If it’s true that President Obama’s economy was anemic because he “inherited the worst recession since World War II” from former President George W Bush, the so-called “Great Recession,” how do you explain the fact that Trump has presided over three consecutive quarters of economic growth of 3 percent or more for the first time in over 12 years? After all, he truly inherited the worst economy since World War II from Obama.
Why didn’t Obama see economic growth like this? Is it possible Obama’s economy had contempt for America’s first black president? As ridiculous as that question sounds, I’ve had Democratic friends of mine tell me that they believed whites and Republicans conspired together to spend and invest less of their money while Obama was in office just to make him look bad. Wow! What they don’t understand is that Trump’s economic success and the record highs we’re seeing in the stock market, despite having no major legislative victories thus far, can be attributed to several things:
1) Consumer confidence has been restored in the market place because Trump is pro-business; 2) the perceived unfinished fight against Obamacare has made business owners cautiously optimistic; 3) rolling back EPA regulations that have hurt the energy industry; and 4) an optimistic belief that Republicans will cut the corporate tax rates, ultimately allowing more businesses to hire – jobs, jobs, jobs!
Therefore, the markets weren’t unfavorable toward Obama because he was black, but because he was anti-business. I’ll explain this in further detail shortly. First, let’s establish how historically awful Obama’s economy was.
In his column published last year, entitled “Obama’s Historically Bad Economy,” Jeffrey Anderson of the Hudson Institute wrote, “Adjusted for inflation, average yearly GDP (Gross Domestic Product) growth under President Obama has been less than half of what it was under President Jimmy Carter, 1.5 percent to 3.3 percent.” The definition of GDP is the total value of goods and services produced in a country in one fiscal year.
Since World War II, the average annual GDP growth rate has averaged 2.9 percent. The worst year recorded in the post-WWII era was 1947, when GDP declined to -11.6 percent. From 1947 to present, average annual GDP growth has been 3.2 percent. However, it’s important to note that not all presidents contributed their, shall we say, “fair share.”
- Johnson 5.3 percent, Kennedy 4.3 percent, Clinton 3.9 percent, Reagan 3.5 percent, Carter 3.3 percent, Eisenhower 3.0 percent, (post-WWII average of 2.9 percent) Nixon 2.8 percent, Ford 2.6 percent, Bush 41 2.3 percent, Bush 43 2.1 percent, Truman 1.7 percent, Obama 1.5 percent.
I can hear the lefties screaming now, “Carl, Obama inherited the worst economy since World War II!” Wrong! How about the economic disaster President Reagan inherited from President Carter? Furthermore, according to the Hudson Institute, one need only to examine the best economic year of a president to gauge how well the economy performed under his leadership.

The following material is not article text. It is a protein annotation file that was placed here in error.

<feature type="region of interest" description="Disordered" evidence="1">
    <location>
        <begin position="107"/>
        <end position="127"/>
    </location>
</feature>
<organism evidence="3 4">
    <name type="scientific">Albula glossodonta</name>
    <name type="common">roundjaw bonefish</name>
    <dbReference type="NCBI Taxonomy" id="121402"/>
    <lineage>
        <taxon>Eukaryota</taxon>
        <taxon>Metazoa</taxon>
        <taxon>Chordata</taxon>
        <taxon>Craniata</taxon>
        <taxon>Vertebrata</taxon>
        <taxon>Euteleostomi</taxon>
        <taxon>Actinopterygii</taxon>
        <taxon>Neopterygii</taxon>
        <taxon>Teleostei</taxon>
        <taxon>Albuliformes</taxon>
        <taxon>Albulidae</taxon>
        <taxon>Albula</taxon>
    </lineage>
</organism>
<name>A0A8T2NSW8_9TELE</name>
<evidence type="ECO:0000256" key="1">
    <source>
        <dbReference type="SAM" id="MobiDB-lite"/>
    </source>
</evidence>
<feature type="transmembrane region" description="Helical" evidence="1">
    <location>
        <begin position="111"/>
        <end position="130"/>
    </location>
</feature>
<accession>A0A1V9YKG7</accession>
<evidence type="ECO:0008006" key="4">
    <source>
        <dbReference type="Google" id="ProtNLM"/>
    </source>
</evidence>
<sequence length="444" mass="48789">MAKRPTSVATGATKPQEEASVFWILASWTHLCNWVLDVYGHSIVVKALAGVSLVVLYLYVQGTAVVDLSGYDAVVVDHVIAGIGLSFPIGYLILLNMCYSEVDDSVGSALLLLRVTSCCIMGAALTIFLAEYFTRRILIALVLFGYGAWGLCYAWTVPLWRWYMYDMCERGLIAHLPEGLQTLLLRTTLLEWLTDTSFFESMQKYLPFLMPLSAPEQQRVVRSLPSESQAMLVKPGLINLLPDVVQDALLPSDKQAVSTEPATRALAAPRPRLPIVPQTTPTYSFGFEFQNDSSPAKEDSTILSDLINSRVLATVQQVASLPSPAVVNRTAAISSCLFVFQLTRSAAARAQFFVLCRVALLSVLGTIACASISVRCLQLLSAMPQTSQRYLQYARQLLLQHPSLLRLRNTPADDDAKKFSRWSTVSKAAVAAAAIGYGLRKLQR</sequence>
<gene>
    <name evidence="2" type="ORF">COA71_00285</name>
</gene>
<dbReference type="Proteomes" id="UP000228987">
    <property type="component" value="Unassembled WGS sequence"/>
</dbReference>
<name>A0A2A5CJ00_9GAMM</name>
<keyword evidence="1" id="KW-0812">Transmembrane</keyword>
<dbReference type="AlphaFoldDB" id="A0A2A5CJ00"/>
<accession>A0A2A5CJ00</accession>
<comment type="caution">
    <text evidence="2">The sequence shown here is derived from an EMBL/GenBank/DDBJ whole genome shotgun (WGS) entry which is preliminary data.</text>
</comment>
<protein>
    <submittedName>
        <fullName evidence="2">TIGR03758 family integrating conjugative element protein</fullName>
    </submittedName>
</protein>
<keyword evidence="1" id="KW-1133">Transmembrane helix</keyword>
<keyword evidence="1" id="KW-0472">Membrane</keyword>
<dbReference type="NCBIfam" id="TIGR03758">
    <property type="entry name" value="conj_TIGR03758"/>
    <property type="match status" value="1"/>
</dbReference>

For example, Harry Truman’s best year, 1950, saw an amazing 8.7 percent real GDP growth. His first couple of years in office however, 1946-47, brought his averages down. Likewise, second only to Truman, in 1984, President Reagan had his best year of 7.3 percent real GDP growth. Thus, the average “best year” amongst the post-war presidents has been an astonishing 5.6 percent! However, Obama’s best year bottoms out the chart at an abysmal 2.6 percent in 2015.
Although presidents don’t have sole legislative power to impact the economy, they can positively or negatively influence it by their words and actions.
Do you remember in November of 2008 when the CEOs of the big three automakers, Ford, Chrysler and GM, flew into the nation’s capital to beg for $25 billion in bailouts? They were rightfully scolded for flying into town on their luxurious corporate jets. The optics were bad, and it was obvious they were out of touch with middle-class Americans.
In a subsequent interview with Barbara Walters, then President-elect Obama called the automakers CEOs “tone deaf.” In that same interview, he demonized CEOs in general, referring to them as “captains of industry” that were “pulling down hundred-million-dollar bonuses on Wall Street, and taking enormous risks with other people’s money, that indicates a sense that you don’t have any perspective on what’s happening to ordinary Americans.” Can you say class warfare?
Obama continued his hostility toward job creators upon entering office. He placed a $500,000 cap on executives that benefited from bailouts. Additionally, his incendiary comments inspired protesters to camp outside the homes of bank executives in New York and Connecticut. Job creators everywhere took notice. They reacted accordingly – layoffs, hiring freezes, less investment, etc. Then, Obamacare was passed, forcing many small-business owners to cut their full-time employees to part-time just to keep their doors open.
Trump, on the other hand, talked up the economy. He praised job creators. He promised middle-class Americans tax cuts so they could keep more of their hard-earned money. His administration slashed burdensome regulations immediately – rolling back 23 environmental regulations in his first 100 days, sparking a needed comeback in coal country. He continues to pursue the eradication of Obamacare. No matter where you are on the political spectrum, businesses owners and consumers are reacting to a president that’s pro-business. It’s that simple.
Admittedly, confidence in the market alone is not sustainable. This makes the GOP’s attempt to reform the tax code imperative. Nonetheless, I wouldn’t be surprised if President Trump hit four consecutive quarters of GDP growth above 3 percent. If he achieves this, it won’t be because he’s white, but because he encourages success, unlike Obama who vilified it.